"My husband says this: If you are alive, you can be someone…": Facilitators and barriers to cervical cancer screening among women living with HIV in India

Cancer Causes Control. 2019 Apr;30(4):365-374. doi: 10.1007/s10552-019-01145-7. Epub 2019 Feb 26.


Purpose: Women living with human immunodeficiency virus (WLWH) have a higher risk of cervical cancer than women without HIV. In addition, women in India experience a high burden of death from cervical cancer. This qualitative study evaluated individual and interpersonal factors influencing cervical cancer screening among WLWH in Surat, India.

Methods: In-depth interviews were conducted with 25 WLWH and 15 stakeholders in Surat, India. Data were analyzed using directed content analysis to identify individual and intrapersonal barriers and facilitators.

Results: WLWH lacked knowledge and reported being afraid of cervical cancer and cervical cancer screening but were interested in learning more about it. Interpersonal factors influencing cervical cancer screening included receipt or lack of instrumental and emotional family support, interactions with healthcare providers, and receipt or lack of information about cervical cancer and the Pap test from healthcare providers.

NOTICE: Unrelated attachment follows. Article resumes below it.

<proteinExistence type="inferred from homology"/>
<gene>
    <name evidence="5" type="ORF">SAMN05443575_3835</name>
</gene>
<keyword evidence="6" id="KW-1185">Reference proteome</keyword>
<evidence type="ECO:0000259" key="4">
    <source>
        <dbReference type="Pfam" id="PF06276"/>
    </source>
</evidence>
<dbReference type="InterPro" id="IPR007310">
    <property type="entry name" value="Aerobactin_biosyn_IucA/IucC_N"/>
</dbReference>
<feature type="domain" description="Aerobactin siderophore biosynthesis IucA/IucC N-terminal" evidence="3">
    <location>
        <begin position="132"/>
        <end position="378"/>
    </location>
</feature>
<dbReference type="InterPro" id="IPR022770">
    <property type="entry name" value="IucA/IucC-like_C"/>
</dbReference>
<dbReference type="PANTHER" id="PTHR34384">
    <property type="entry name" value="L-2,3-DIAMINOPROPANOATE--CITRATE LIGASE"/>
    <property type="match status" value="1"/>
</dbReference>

Conclusion: Widespread public education is necessary to increase awareness of cervical cancer and cervical cancer screening and to encourage family members to support women who wish to obtain screening. Patient- and provider-focused interventions may facilitate the process of providing cervical cancer care to WLWH who are obtaining care in busy public healthcare systems in India.

Keywords: Early detection of cancer; HIV; Papanicolaou test; Papillomavirus infections; Qualitative research; Uterine cervical neoplasms.

MeSH terms

  • Adult
  • Early Detection of Cancer / psychology
  • Female
  • HIV Infections / complications*
  • Humans
  • India
  • Male
  • Mass Screening / methods*
  • Middle Aged
  • Papanicolaou Test / psychology
  • Spouses
  • Uterine Cervical Neoplasms / diagnosis*
  • Vaginal Smears / psychology